Cherish this last moment of sympathy for him. The video may be a bit weird, but he was lovesick, tortured by his best friend having his dream woman. It’s hard not to feel for him as he struts around London to Dido’s Here With Me.
Then, he goes to their house armed with placards. Knightley lies and tells her new husband it’s carol singers, while Lincoln gets everything off his chest. ‘But for now, let me say, without hope or agenda, just because it’s Christmas (and at Christmas you tell the truth), to me, you are perfect.’
Without hope or agenda? Bullsh*t. There’s no way. Coming to your best friend’s home to secretly confess your love for his wife is already extremely inappropriate… then she comes out and gives him a kiss. ‘Enough, enough now,’ he says, delighted with his and Knightley’s disloyalty.
I get the sentiment, but they’re both guilty, and when the trio arrive at the airport in the epilogue, all is fine – what he doesn’t know, won’t hurt him, eh?
At second place on the terrible ranking is Heike Makatsch’s Mia, Alan Rickman’s office assistant. The flirting is barely subtle at first – ‘I’ll just be waiting around the mistletoe, waiting to be kissed’ – before becoming impossibly, embarrassingly sultry. I mean, she describes the party venue as being ‘full of dark corners for doing dark deeds’ before slightly opening her legs.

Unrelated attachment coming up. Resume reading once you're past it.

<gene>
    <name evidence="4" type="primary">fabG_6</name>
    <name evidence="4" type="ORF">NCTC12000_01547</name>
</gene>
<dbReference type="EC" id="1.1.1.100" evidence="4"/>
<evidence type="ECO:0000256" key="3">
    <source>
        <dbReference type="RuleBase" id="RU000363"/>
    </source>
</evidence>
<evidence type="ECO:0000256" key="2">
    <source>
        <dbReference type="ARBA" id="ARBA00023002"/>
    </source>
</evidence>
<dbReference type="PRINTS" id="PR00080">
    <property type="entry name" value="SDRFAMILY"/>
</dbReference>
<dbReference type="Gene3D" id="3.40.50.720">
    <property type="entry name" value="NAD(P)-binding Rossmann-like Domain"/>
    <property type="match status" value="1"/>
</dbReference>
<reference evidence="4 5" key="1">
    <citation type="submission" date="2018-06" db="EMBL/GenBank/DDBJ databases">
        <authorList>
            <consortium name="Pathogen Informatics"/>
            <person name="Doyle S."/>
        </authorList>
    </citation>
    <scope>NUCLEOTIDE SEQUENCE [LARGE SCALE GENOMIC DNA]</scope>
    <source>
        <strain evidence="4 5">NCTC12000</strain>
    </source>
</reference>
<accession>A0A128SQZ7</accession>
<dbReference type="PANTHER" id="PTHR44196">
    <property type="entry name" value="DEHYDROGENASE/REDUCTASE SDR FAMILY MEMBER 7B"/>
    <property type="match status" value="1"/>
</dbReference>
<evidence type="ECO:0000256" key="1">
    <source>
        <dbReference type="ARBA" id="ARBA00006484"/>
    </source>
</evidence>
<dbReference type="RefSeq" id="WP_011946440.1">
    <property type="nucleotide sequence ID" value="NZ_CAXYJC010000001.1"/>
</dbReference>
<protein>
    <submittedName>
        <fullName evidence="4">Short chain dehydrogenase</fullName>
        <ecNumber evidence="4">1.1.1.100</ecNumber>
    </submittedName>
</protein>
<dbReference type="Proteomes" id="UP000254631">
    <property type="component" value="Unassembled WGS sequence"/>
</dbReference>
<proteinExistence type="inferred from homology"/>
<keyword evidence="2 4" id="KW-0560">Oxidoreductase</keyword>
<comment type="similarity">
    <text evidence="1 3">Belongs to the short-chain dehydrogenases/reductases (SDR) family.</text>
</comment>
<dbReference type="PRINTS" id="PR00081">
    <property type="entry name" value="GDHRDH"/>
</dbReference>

When the party comes along, she rocks up in devil’s horns (despite the distinct lack of fancy dress elsewhere) asking for a dance with the boss. He tells her she looks pretty, to which she says, ‘It’s for you, it’s all for you, sir.’ Just, stop. I beg you to stop. Alas, the implication later is them having slept together.
All this said, she’s not secretive in her actions. Brazen, yes, but not trying to hide it. Unlike Love Actually’s number one horrible person: Rickman, who betrays his wife (Emma Thompson).
Throughout the film, he engages in Mia’s advances with minimal resistance. He tries to feign ignorance when Thompson says she’s pretty, with him replying, ‘Is she?’ But later, he heinously tries to buy her a gold necklace while out shopping with his wife (nearly foiled by Rowan Atkinson’s gift-wrapping).
When Thompson finds the necklace, she assumes it’s for her and feels at ease after any anxiety about him losing interest. Upon opening her square-shaped box with great excitement, she discovers a Joni Mitchell CD. She knows he’s cheating, retreating to her room alone to listen to Both Sides, Now in agony. ‘And if you care, don’t let them know, don’t give yourself away.’
Thompson is one of the kindest people in the movie, offering up tough love to Neeson when he needs to ‘get a grip’ and humouring her and Rickman’s children’s lobster-starring nativity. Nobody, I mean nobody, is allowed to do that to her. When she confronts him later, and his extent of his actions hit him, her devastated face only stirs up more anger. How dare he?
Through the laughs and sickly sweet sentiment, Love Actually will always boil my blood. I wouldn’t have it any other way.